In the instant case, the lower court's adjudication of delinquency was based on appellant's violation of the Controlled Substance, Drug, Device and Cosmetic Act. The Commonwealth attempts to prove an essential element of the offense, possession of a controlled substance, solely on the basis of a doctor's written statement that appellant had morphine in his possession. The doctor's statement identifying the drug was an opinion reporting a conclusion that a lay person is not competent to make. McCormick, Evidence, p. 726 (2d ed. 1972). Because the doctor who prepared the report was not present at the hearing, there was no opportunity to cross-examine him and to challenge the methods used to arrive at his opinion. Further, the doctor who read the report into the record at the hearing conceded that he had no personal knowledge of the statements contained in the report. Consequently, the out-of-court testimony supporting appellant's conviction was totally insulated from any challenge to its veracity and reliability. DiGiacomo, supra; Paxos, supra.

Moreover, when the Commonwealth charges a juvenile with an offense which would constitute a crime if committed by an adult, the Due Process Clause of the Fourteenth Amendment requires proof beyond a reasonable

[ 252 Pa. Super. Page 308]

    doubt. In re Winship, 397 U.S. 358, 90 S.Ct. 1068, 25 L.Ed.2d 368 (1970); In re Johnson, 445 Pa. 270, 284 A.2d 780 (1971). Thus, the lower court must base its adjudication of delinquency on evidence that proves that the facts supporting the adjudication are true beyond a reasonable doubt. McKeiver v. Pennsylvania, 403 U.S. 528, 91 S.Ct. 1976, 29 L.Ed.2d 647 (1971). Consequently, inadmissible hearsay evidence may not provide the basis for an adjudication of delinquency. In re Gault, 387 U.S. 1, 87 S.Ct. 1428, 18 L.Ed.2d 527 (1967); Farms Appeal, 216 Pa. Super. 445, 268 A.2d 170 (1970).*fn8 In the instant case, because the statements contained in the hospital report are not within an exception to the hearsay rule, they do not provide sufficient support for the delinquency adjudication.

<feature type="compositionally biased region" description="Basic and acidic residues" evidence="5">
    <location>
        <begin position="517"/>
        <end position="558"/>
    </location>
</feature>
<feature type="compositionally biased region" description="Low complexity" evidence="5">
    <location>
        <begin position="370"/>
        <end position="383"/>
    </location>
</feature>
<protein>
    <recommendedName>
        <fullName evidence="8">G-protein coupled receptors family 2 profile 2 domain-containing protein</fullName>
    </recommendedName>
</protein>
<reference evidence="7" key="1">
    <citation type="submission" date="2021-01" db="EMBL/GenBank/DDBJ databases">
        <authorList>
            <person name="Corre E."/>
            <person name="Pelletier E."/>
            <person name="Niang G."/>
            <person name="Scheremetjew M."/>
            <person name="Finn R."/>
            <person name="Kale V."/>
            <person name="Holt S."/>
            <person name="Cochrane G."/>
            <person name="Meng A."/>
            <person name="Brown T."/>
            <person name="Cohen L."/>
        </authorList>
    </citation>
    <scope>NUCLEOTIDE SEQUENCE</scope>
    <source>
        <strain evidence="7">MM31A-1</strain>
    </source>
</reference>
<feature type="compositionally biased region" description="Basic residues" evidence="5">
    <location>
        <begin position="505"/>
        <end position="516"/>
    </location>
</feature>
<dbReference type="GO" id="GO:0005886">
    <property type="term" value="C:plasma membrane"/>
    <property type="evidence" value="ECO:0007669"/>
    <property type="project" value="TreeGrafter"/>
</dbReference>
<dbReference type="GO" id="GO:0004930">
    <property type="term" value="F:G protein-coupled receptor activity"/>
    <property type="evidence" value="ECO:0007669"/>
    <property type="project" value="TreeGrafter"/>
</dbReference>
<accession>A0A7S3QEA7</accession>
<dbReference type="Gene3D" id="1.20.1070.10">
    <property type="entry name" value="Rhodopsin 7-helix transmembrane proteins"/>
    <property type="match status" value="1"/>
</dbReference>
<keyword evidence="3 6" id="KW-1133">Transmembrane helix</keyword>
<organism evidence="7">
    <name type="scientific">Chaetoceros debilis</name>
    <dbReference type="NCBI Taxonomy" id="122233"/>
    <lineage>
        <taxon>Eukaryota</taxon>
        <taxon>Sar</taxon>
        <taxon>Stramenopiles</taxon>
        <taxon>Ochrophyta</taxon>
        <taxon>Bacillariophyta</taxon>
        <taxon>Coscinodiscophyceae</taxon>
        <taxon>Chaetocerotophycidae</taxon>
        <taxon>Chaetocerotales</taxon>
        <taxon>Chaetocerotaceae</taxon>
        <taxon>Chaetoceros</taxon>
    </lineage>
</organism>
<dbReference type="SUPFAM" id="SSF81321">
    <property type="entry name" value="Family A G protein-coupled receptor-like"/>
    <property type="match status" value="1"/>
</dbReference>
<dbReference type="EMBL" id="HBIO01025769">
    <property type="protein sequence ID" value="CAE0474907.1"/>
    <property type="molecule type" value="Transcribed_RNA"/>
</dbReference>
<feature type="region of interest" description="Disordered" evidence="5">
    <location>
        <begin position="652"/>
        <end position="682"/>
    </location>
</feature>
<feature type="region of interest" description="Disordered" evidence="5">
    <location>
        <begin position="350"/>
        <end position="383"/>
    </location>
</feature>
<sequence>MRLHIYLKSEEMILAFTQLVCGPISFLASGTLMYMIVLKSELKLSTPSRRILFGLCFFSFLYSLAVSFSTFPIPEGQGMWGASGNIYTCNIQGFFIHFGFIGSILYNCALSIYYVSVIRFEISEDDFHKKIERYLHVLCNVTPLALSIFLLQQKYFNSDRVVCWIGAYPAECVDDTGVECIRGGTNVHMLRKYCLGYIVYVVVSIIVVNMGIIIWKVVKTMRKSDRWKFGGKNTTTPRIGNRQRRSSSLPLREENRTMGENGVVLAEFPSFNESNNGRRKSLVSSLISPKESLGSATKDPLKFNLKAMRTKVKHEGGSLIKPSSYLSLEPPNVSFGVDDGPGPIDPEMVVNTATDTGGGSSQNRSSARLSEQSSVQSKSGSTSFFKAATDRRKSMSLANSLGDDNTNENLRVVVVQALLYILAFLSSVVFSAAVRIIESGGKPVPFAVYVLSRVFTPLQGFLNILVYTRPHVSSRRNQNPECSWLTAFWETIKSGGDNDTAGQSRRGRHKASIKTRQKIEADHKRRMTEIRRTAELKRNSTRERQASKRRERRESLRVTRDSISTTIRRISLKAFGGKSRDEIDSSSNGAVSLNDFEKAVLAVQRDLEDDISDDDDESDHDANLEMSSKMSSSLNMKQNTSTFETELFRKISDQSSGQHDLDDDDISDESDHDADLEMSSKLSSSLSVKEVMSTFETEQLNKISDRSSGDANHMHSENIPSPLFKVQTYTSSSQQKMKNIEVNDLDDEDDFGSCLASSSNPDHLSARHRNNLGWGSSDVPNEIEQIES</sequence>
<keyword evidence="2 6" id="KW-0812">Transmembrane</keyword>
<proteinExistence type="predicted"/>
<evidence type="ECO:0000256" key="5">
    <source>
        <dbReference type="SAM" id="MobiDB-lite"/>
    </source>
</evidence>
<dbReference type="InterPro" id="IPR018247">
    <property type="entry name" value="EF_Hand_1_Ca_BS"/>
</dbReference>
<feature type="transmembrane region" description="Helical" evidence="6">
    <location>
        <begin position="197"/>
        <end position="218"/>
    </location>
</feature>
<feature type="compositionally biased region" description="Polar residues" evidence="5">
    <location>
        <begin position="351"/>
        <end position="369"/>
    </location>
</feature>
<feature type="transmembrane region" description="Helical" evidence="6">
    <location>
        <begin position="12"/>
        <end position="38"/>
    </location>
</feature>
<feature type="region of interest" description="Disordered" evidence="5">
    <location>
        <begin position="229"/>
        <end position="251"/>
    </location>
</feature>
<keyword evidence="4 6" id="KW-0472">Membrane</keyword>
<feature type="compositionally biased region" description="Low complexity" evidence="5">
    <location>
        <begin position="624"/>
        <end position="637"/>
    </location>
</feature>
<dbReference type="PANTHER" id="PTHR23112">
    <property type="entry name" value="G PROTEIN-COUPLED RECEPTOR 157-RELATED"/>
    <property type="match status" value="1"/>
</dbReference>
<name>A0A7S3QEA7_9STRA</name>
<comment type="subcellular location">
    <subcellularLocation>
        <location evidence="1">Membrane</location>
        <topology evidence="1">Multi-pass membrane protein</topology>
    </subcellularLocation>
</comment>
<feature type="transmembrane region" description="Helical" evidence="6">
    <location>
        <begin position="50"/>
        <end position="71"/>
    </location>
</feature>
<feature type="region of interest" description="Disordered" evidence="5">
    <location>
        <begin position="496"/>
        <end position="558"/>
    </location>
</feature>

Finally, even if the reporting doctor's identification of the drug was not opinion evidence, the lower court's admission of the report into evidence was, nevertheless, constitutional error. As our Supreme Court has stated: "The purpose of offered evidence can determine its admissibility with respect to the confrontation clause." McCloud, supra, 457 Pa. at 314, 322 A.2d at 656. Although the Court recognized the validity of the Uniform Business Records as Evidence Act, the Court noted that the Act "is applicable only to the extent that it does not conflict with either the Pennsylvania or United States Constitutions." McCloud,

[ 252 Pa. Super. Page 309]

    supra, 457 Pa. at 311, n. 1, 322 A.2d at 654.*fn9 In the instant case, the statements contained in the report constitute the sole basis for the drug charge on which the lower court based its adjudication of delinquency. To preclude appellant from cross-examining the only testimony supporting his conviction is to deny to him the right to confront his accusers as guaranteed by the Sixth Amendment of the United States Constitution and Article 1, ยง 9 of the Pennsylvania Constitution.

Accordingly, we vacate the lower court's adjudication of delinquency and order a new hearing.

SPAETH, Judge, concurring:

I do not read the record quite as Judge CERCONE does. As Judge HOFFMAN notes at p. 305 n. 3, it is unclear what records were in evidence, and what they contained.*fn1 However, for purposes of discussion I am willing to accept Judge CERCONE's statement of the record. On that basis, I agree with Judge CERCONE that the statements in question were admissible as within the business records exception to the rule against hearsay evidence; but I agree with Judge ...